Room twenty-two. That’s our room, though I’m not really sure what ouris supposed to mean in these circumstances.
There are six of us: an elderly couple, a blond girl, me, and a couple of boys. Not boys, men. I don’t remember their names. We hardly speak; most of the time, we just sit on the three beds in the room and the two chairs, and look around or down.
Something is wrong, but I don’t know what it is. The air weighs heavy with anxiety, fear and confusion, and some desperate hopelessness. But nobody says a word.
Now and then, one of us would get up to look through the window and go back to our place and sit down and hang our head.
I don’t even know where we are. It’s some large building, a rundown hospital or a very low-class hotel. But if it’s a hospital or something similar, where are the people? Where are the nurses and the doctors? Besides, I don’t feel sick, and the others look healthy enough, too.
I remember my favorite dream, the dream I hope I never forget.
Maybe I’m dreaming now? No, that can’t be. Everything looks so real.
So, in my favorite dream, I’m in a tunnel, like a subway, and two professional-looking guys load people into individual little cars that are not connected to anything or to each other. They load me into one of these cars, too. It’s really comfortable, like my very own cab, but it takes me upwards, above ground, to a high plateau covered in the lushest and greenest grass I’ve ever seen.
The plateau is high above the ground and full of people. I get off the railcar and go to the edge, like looking down to earth from a plane, that’s how high it is.
Somebody, a man, comes up to me and says: “Aren’t you jumping?”
And I actually really want to, but I’m scared. The man gives me an encouraging smile. I trust him unquestionably, spread my arms, and jump. I’m flying.
Suddenly, I realize I’m dead. Not as a consequence of the jump, no. I died and was brought here, which is somewhere strange, but I like it because I can fly.
When I woke up that morning, I started scratching wildly at the door of my subconscious to continue dreaming.
Could it be that I’ve died, and this is some distribution center, like the tunnel from my dream?
No, wait. It’s not a distribution center; it’s something else. A safe place. A haven. A hideout.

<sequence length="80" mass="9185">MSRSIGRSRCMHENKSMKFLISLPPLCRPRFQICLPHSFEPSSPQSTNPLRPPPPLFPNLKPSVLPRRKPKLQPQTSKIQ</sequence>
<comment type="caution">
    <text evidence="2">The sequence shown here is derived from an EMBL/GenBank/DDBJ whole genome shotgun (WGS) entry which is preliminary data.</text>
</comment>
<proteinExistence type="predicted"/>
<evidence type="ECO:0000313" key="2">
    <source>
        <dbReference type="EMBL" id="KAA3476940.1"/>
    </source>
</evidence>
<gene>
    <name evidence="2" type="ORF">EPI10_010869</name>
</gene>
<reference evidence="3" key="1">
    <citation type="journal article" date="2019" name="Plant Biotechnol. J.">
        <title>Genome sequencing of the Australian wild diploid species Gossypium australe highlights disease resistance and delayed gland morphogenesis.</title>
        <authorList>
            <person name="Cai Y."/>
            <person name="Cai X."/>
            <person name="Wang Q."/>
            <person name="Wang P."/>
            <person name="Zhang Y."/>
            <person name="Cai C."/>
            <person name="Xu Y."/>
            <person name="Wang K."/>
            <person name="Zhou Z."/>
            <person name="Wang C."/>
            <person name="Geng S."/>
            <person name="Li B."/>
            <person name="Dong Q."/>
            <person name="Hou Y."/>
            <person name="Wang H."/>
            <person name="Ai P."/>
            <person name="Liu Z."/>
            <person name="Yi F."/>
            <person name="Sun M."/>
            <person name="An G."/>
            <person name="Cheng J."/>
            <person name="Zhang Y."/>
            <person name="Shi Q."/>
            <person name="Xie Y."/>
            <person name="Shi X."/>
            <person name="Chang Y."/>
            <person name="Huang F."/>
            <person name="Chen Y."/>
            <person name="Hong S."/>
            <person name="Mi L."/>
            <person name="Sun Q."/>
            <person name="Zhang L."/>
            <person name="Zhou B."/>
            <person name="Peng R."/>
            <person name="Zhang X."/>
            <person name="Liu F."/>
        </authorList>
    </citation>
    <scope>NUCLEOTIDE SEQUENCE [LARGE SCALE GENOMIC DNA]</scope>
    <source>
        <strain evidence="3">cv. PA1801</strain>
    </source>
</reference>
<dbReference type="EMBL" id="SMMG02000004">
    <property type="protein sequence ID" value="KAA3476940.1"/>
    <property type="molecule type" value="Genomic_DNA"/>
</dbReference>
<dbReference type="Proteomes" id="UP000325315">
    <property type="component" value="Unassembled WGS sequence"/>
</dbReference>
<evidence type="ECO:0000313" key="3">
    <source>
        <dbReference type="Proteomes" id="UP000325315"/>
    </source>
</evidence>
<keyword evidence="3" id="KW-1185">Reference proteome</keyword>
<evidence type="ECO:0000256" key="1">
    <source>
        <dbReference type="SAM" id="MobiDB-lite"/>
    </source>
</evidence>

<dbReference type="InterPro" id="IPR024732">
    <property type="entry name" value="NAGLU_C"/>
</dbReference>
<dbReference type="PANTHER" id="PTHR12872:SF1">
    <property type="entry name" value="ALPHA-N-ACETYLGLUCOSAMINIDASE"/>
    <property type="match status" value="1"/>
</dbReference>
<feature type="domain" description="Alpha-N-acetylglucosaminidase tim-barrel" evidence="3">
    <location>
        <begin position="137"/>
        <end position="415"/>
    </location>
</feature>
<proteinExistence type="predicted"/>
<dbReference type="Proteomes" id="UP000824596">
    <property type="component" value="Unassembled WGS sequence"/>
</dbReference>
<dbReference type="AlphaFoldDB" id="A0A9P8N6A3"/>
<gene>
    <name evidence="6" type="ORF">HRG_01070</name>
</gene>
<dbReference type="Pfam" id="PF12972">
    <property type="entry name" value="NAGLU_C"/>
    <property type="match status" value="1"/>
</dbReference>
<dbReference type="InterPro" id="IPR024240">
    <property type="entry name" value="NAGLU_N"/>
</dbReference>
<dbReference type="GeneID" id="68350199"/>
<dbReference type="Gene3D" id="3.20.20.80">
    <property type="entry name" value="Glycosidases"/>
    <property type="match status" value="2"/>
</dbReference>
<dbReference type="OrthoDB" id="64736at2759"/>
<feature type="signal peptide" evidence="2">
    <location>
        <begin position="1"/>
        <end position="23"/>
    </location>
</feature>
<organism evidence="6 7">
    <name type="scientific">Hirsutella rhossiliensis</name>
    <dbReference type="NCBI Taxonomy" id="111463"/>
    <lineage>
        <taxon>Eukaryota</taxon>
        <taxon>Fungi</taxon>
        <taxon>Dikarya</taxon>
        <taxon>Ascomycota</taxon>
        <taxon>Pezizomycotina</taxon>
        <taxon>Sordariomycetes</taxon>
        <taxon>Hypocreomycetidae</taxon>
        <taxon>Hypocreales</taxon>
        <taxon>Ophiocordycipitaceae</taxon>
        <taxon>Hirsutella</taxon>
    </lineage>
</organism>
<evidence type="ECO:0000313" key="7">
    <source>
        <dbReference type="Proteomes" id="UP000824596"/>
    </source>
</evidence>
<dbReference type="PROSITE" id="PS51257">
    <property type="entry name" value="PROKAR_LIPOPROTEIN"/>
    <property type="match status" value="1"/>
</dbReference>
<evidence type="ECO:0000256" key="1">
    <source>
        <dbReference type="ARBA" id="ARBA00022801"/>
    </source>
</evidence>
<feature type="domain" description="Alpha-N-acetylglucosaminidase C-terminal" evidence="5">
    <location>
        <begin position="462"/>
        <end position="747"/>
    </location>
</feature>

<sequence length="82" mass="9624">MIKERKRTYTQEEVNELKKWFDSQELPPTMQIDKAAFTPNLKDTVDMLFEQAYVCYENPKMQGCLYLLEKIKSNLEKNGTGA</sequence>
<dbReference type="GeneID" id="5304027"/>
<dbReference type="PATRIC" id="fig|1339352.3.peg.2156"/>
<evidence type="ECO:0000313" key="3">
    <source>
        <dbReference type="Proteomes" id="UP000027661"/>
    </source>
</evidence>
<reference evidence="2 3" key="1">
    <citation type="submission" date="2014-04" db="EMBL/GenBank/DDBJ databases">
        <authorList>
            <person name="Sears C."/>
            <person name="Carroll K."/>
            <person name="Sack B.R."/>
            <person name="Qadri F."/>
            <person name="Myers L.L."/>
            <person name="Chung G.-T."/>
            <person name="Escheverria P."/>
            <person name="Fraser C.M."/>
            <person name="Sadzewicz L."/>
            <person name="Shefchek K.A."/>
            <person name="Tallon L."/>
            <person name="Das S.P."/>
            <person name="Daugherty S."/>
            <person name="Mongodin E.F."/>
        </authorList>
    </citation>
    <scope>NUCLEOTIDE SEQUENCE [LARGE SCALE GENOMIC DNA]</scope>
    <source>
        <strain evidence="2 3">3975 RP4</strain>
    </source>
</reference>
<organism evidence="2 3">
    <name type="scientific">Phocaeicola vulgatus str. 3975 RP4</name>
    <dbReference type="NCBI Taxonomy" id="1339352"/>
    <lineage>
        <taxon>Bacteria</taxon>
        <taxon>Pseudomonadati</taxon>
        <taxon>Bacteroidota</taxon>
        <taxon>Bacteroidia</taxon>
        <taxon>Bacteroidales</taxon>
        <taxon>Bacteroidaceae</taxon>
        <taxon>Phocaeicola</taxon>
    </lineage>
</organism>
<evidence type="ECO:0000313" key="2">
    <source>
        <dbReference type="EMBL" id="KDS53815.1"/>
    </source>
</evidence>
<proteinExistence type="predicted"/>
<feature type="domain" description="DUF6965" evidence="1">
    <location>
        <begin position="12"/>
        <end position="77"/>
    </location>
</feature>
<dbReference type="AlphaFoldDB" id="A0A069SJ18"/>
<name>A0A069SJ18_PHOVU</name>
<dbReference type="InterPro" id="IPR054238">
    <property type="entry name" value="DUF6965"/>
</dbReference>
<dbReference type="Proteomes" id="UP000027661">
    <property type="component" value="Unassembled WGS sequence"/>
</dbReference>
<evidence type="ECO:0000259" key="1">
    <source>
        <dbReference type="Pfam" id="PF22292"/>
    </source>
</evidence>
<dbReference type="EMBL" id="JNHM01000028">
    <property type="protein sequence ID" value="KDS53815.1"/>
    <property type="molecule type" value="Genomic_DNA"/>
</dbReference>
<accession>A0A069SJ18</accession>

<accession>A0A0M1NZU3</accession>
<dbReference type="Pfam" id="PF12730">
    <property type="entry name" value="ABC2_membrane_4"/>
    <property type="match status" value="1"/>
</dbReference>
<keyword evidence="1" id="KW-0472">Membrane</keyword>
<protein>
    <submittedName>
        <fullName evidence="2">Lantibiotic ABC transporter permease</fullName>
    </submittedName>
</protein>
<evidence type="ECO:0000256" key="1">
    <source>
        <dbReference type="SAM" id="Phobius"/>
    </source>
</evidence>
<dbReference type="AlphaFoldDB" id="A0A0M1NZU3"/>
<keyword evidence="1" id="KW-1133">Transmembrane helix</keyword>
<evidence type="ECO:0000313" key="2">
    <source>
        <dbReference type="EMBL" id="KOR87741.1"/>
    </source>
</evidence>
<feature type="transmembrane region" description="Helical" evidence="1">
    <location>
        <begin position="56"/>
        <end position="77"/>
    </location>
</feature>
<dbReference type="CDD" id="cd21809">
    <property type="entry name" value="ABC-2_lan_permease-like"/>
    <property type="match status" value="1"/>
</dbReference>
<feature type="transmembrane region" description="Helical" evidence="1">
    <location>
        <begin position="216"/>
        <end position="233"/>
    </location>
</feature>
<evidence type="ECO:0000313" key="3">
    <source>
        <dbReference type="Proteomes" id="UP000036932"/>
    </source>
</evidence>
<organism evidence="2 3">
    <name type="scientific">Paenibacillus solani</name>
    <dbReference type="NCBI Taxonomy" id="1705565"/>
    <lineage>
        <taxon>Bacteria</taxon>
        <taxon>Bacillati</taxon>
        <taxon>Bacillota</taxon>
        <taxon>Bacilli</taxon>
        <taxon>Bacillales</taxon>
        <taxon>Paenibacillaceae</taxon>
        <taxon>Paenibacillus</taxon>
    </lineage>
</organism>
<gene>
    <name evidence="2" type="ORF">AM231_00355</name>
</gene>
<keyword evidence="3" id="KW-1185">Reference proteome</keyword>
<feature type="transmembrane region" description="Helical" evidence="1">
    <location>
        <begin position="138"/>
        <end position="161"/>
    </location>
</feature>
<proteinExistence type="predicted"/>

I leave the room. First, I walk up to the last floor, the attic, which now houses all the members of a drag queen show. I like visiting them, desperation is not so bottomless there. Their hands are always busy sewing, fixing things; I don’t know what else, but they never stop.
In our room, nobody does anything. Sometimes, I ask Mark, the only other smoker, for a cigarette, and sometimes, he asks me for one, and that’s it. Oh, once I went with the blond girl outside to pick some apples—there’s an overgrown apple orchard near the building. We picked them quickly, looking around anxiously. None of us asked the other one why we were so alarmed, and I was too embarrassed to bring it up later.
Apparently, everyone else knows why we’re here, and I’m the only one who has forgotten. This is humiliating. Also, everyone looks like they want to say something, but they never do. Apart from Mark. This one looks like he never opens his mouth because he just doesn’t like talking. Yes, the one with the blue eyes is Mark, the brown-eyed one is…I don’t remember.
Irina writes about the energy industry for a living and has been doing it with no small amount of pleasure for well over a decade. Since writing is the only thing she knows how to do (sort of), she does it pretty much all the time. For some reason, the stories she produces always turn out scary or weird, or plain unpleasant and upsetting but she enjoys writing them anyway.
Photo Credit: Overlooking Plateau Point. Photo by Whit Richardson